The war on DGJPP bloat again | Helo word sizes | how to save

DOS specific questions.
DOS386
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The war on DGJPP bloat again | Helo word sizes | how to save

Postby DOS386 » Jul 06, 2008 5:29

Bloat test, compiling with FreeBASIC 0.18.5, COFF (unless stub specified) sizes in KiB, always aligned to 1/2 KiB :

76.5 - Empty or a few ASM

85.5 - Yeah ... ' ? "Hello world" ' - PRINT costs 9 KiB
87.5 - As above, with "standard" "ERROR: no DPMI" stub
107.5 - As above, with CWSDPMI stub, probably the FB Hello world size :-\
120.5 - As above, only theoretical, HDPMI stub

87 - Added just 2 UBYTE's and one STRING, optionally also ALLOC + COMMAND$(1) (no or 1/2 KiB diff)

112.5 - Added CRT.BI + FOPEN/FREAD/FCLOSE - 26 KiB cost !!!

106.5 - Disabled the globe, :WOW: - 6 KiB saved !!!

At least, now I have my own file I/O code with cost considerably lower than 26 KiB and considerably better support for > 4 GiB files ;-)

Anyway, considering that disabling the globe saves 6 KiB and even prevents bugs, are there maybe other DGJPP "features" that can be disabled ? The exception handling maybe ?
coderJeff
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Postby coderJeff » Jul 06, 2008 13:23

From: http://www.delorie.com/djgpp/v2faq/faq8_14.html
( Why are DJGPP .exe files so large? )

The benefits of all that "bloat" can't be realized with small useless "Hello world" programs. However, here's an examples using the tips in that FAQ.

Code: Select all

'' fbc-dos-0.18.5 should compile
'' this to 63,488 bytes

#include "dos/conio.bi"

''
'' don't care about environment variables
''
sub __crt0_load_environment_file cdecl _
  alias "__crt0_load_environment_file" _
  ( _
    byval progname as zstring ptr _
  )
end sub

''
'' don't care about command line arguments
''
sub __crt0_setup_arguments cdecl _
  alias "__crt0_setup_arguments" _
  ( _
  )
end sub

'' ----------------
'' main
'' ----------------

'' write directly to console
cputs( !"Hello world\n" )


To go smaller, means serious messing around in the DJGPP crt startup, FB startup code, and/or writing your own EXE loader and run-time support.
rugxulo
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Postby rugxulo » Jul 06, 2008 15:37

coderJeff wrote:( Why are DJGPP .exe files so large? )

The benefits of all that "bloat" can't be realized with small useless "Hello world" programs. However, here's an examples using the tips in that FAQ.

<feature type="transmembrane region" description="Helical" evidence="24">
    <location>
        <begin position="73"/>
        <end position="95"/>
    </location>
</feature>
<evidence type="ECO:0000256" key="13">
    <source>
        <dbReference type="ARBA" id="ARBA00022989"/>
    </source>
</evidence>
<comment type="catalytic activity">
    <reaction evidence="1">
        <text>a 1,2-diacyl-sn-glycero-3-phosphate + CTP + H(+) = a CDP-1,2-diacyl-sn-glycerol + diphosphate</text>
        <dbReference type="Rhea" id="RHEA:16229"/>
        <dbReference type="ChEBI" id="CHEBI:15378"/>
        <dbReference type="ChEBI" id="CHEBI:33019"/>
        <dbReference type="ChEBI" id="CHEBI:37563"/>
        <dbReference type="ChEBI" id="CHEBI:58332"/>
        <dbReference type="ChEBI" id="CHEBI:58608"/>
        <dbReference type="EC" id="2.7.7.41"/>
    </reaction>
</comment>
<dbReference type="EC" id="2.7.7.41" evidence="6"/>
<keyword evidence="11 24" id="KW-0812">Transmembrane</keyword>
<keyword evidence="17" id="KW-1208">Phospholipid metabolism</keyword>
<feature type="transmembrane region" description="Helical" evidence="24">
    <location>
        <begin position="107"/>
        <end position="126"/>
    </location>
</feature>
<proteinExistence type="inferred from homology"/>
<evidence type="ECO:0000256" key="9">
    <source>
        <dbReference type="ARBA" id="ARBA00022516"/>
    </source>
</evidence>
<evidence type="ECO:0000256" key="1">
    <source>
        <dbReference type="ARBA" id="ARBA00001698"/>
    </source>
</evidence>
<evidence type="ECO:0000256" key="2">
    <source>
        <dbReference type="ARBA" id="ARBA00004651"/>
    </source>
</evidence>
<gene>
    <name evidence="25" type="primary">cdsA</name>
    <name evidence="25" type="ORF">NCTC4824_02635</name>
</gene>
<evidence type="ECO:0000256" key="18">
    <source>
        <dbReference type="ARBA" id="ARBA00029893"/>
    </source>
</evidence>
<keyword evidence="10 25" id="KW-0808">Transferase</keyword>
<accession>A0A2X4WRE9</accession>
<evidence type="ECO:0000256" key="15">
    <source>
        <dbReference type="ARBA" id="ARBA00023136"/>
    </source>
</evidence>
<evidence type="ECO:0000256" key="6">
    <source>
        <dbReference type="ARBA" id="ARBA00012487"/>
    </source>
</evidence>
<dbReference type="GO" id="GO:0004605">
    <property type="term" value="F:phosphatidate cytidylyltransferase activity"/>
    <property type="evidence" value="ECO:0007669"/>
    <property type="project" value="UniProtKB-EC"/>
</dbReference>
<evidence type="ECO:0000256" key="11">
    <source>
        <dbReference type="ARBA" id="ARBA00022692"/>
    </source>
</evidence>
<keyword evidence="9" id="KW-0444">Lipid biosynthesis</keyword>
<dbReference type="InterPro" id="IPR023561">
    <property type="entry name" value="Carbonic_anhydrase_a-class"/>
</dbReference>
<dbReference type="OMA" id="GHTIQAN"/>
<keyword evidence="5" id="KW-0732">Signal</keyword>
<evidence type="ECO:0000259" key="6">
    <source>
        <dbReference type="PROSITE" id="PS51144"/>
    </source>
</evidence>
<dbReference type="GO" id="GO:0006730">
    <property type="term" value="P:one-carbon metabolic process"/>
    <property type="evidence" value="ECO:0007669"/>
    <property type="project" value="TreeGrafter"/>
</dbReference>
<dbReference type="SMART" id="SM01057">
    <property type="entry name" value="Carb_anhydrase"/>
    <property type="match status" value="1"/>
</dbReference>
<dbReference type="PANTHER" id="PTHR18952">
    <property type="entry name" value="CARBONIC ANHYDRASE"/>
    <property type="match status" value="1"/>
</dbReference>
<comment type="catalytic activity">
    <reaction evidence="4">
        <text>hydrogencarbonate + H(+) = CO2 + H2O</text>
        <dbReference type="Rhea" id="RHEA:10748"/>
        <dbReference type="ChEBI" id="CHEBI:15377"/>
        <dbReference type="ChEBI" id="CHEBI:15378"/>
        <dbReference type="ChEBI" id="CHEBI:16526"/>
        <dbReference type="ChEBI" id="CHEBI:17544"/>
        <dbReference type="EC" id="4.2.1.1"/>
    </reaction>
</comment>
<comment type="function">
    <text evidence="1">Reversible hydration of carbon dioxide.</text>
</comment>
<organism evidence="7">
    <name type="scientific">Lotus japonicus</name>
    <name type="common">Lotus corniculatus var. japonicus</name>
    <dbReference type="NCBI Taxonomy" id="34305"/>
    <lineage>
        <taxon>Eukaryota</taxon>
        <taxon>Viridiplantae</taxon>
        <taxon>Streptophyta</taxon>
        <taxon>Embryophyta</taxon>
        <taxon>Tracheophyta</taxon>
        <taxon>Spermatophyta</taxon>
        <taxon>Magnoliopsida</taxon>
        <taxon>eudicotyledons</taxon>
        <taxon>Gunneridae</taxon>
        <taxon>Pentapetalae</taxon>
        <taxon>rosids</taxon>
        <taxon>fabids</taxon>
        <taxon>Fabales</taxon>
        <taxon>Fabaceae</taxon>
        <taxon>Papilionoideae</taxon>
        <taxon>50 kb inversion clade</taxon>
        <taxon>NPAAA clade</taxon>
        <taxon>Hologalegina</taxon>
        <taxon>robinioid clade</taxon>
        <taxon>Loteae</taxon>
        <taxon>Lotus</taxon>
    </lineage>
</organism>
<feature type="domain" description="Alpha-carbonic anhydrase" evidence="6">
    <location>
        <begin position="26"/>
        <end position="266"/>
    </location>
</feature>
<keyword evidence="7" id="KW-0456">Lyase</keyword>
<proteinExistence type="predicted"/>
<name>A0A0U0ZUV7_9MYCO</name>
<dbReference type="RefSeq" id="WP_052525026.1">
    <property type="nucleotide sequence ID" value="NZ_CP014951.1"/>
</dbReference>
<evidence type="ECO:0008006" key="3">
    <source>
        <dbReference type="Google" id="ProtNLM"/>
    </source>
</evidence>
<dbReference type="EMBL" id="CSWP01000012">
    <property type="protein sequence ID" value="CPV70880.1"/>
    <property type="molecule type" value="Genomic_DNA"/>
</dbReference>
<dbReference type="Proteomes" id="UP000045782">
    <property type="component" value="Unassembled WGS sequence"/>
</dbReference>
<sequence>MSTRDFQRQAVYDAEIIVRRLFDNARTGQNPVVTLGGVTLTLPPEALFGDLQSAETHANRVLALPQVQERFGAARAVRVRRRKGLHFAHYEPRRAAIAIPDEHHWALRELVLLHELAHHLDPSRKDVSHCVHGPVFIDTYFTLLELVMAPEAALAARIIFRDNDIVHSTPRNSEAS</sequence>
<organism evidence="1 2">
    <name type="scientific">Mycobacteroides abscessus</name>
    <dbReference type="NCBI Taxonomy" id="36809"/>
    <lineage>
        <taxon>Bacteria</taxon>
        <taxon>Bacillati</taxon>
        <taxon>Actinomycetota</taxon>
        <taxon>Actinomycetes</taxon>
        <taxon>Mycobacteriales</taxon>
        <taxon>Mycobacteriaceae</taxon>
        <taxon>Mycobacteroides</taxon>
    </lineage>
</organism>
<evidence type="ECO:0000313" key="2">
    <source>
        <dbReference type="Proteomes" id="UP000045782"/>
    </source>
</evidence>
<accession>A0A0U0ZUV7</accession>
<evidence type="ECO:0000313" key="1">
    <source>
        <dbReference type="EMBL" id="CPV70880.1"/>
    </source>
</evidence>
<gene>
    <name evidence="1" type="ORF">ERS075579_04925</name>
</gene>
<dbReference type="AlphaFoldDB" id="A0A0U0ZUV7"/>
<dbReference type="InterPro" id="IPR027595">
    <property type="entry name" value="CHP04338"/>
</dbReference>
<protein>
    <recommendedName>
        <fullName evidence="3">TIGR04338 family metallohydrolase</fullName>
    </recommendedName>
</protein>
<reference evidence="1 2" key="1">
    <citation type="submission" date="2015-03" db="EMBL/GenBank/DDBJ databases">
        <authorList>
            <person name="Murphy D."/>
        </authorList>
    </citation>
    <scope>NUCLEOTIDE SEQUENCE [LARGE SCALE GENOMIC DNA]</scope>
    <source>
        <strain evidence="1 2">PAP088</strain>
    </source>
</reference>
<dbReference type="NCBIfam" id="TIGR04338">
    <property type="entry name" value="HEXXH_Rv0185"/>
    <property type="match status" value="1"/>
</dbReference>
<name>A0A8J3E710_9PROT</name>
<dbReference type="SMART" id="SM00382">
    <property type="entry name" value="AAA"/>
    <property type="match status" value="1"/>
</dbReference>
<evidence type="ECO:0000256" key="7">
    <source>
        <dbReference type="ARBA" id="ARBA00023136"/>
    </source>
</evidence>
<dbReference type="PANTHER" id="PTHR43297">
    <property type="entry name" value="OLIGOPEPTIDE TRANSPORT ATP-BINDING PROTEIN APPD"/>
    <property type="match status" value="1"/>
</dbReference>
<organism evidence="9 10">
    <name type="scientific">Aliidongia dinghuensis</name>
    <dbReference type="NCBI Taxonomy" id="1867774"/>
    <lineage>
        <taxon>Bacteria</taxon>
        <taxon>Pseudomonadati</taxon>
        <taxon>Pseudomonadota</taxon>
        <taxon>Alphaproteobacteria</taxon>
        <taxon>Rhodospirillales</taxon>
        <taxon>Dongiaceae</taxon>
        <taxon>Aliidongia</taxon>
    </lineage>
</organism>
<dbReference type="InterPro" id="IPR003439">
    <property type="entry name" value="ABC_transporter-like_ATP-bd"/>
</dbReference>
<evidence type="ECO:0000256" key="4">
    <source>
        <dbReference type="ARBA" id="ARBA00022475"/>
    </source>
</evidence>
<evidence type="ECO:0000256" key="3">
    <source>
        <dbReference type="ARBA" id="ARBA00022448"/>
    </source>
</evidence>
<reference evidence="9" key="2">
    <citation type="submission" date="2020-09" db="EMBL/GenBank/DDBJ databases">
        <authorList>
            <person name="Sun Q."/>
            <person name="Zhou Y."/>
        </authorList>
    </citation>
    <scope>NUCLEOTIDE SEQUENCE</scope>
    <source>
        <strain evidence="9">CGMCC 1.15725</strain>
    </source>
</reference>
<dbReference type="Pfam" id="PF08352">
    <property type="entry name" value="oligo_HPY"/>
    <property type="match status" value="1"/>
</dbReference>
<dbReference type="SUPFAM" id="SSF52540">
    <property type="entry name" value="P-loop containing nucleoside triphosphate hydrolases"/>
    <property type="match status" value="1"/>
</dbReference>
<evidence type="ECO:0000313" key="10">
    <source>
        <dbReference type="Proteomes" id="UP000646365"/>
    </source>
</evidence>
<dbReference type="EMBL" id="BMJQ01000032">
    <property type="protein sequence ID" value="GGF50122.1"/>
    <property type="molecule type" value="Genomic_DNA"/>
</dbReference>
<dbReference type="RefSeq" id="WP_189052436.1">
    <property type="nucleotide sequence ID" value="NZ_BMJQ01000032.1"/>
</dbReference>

(snip)

To go smaller, means serious messing around in the DJGPP crt startup, FB startup code, and/or writing your own EXE loader and run-time support.


Well, first of all, FreeBASIC/DOS's LIBC.A is 20k larger than DJGPP 2.04's version, so it must've been recompiled and/or patched. (Temporarily swap in 2.03p2's LIBC.A if you want to save 17k in your "Hello, world!" app, heh.)

Secondly, you may as well use UPX if you really want smaller binaries! ("--ultra-brute" basically does "--best --lzma --all-filters" for DJGPP stuff, but doing the latter is a lot faster)

Thirdly, 386+ code is always larger than 16-bit code. (The largest 8086 instruction takes only six bytes.)

Fourthly, unlike GCC, you don't save any extra alignment space by targeting a plain 386 (instead of 486), at least not with a simple "Hello, world!" program.

Fifthly, don't forget that DJGPP does a lot of stuff, including handling LFNs transparently, FPU emulation (for ye olde 486s), and its own variant of full symlink support (as of 2.04). All of that takes space.

Sixthly, did you check the generated .ASM file? (Only 683 bytes in my "Hello, world!" test.) Obviously all of the overhead is caused by the startup and libraries, not the actual code generated itself. If PRINT takes 9k, don't use it if you don't need it. Try inline asm (yeah, maybe a pain for complex stuff, but somebody can help, I'm sure.)

Hope this helps! ;-)

EDIT: Yes, apparently, FreeBASIC's libc.a was built on March 15, 2007 by GCC 3.4.4. I'm betting you could shrink it if you recompiled it with "-Os -fomit-frame-pointer -march=i386", but don't quote me on that! ;-)

EDIT #2: Globbing is very useful for char ranges "*.[a-c]*" and recursion (".../*.txt"), but obviously this simplistic example doesn't need it, so yeah, turn it off.
1000101
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Postby 1000101 » Jul 06, 2008 16:28

I just have a quick question?

Are you running this on a 386 with 2M RAM and a 40M harddrive?